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It’s an unfortunate fact that the world in which we live is getting a little litigious. Lawsuits these days can pop up out of anywhere, and they aren’t always legitimate. Frivolous lawsuits are especially present when your net worth gets higher. Sometimes, personal lawsuits can seek up to two-to-five million dollars, and for people who live or work in lawsuit-heavy industries (i.e. nonprofit organizations, condominium rentals, etc.), it might be a good idea to evaluate where your regular home policies might fall short, and where a personal liability policy might be a good idea. A friend of mine works with kids, coaching sports at a local school. While most of us question her sanity, we also admire how much good she does in the lives of those girls. She told me a story, though, that made me realize how sticky a situation working with kids can be.

Frivolous litigation is essentially lawsuits that have no legal merit - no legal sense – and usually little chance of being won. These kinds of cases typically seem so ridiculous that most people can’t help but snicker when they hear about them; like suing the restaurant where you dropped your coffee on yourself and got burned. Other examples of such trivial pursuits include football fans who sued referees, fathers prepared to litigate over their fifteen-year-olds’ positions on high school athletic teams, a purchaser of Cracker Jacks who demanded damages for a missing prize, and a McDonald’s customer who sought $15,000 for damage to his teeth and marital relations caused by a defective bagel.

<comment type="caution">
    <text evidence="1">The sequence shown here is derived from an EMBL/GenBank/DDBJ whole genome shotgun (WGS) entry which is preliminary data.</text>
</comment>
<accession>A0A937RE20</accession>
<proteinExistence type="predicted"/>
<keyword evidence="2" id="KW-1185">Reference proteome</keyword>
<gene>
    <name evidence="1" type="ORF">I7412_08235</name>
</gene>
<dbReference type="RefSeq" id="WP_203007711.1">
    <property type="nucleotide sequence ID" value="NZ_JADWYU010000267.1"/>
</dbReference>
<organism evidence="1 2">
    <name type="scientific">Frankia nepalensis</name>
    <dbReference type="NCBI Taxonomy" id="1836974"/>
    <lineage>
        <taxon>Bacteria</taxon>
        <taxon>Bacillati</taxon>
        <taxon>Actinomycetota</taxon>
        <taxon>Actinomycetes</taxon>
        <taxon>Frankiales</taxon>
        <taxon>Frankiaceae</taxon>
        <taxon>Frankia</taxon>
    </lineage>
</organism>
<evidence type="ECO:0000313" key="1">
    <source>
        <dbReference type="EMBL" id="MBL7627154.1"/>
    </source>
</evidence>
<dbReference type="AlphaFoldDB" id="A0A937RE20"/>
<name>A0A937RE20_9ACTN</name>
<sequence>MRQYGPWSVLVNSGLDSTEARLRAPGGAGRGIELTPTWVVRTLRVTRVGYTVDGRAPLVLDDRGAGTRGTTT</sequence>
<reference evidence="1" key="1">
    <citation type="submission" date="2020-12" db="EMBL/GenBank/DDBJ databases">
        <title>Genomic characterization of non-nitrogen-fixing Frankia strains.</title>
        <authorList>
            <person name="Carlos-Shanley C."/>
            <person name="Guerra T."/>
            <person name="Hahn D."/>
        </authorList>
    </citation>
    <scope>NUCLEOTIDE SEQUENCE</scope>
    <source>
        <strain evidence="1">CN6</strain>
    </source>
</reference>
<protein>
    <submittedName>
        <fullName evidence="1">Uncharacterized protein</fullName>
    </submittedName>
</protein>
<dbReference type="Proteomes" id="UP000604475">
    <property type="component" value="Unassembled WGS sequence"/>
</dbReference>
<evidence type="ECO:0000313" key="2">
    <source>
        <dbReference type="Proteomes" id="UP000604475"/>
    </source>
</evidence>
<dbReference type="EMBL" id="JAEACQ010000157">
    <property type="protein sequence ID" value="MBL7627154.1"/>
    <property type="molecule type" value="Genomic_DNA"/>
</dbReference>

If your work clothes are workout clothes and your office is a gym, you are in the market for fitness instructor insurance. Your job is to motivate people to reach past their limits to do one more crunch, bench press, or squat. You coach them through new moves, correct their form, and then push them to do even better. Fitness instructors are sought after by a growing baby boomer population as this generation strives to remain active throughout their lives. Years of education, experience and building your client-base has formed the foundation for your business. You don't want to loose everything over one bad experience.

XINSURANCE will be represented at the LEAP Symposium , March 21-23, 2012 at the Aria Hotel, Las Vegas Nevada.  There is a growing trend of employees seeking to solve workplace disputes through Litigation and HR managers and consultants are faced with individual liability exposure.  XINSURANCE...

Businesses take risks.  That’s the way it is.  Business is risk.  But, businesses also do everything they can to protect themselves.  One way they protect themselves is to hire Human Resource professionals to ensure the business does not cross governmental legal parameters in regards to employee rights. The ironic thing is that these same HR professionals can actually be at risk themselves.  Employment litigation is becoming increasingly common in the USA.  And plaintiff attorneys are not only suing the companies, but also the managers and supervisors, including HR managers.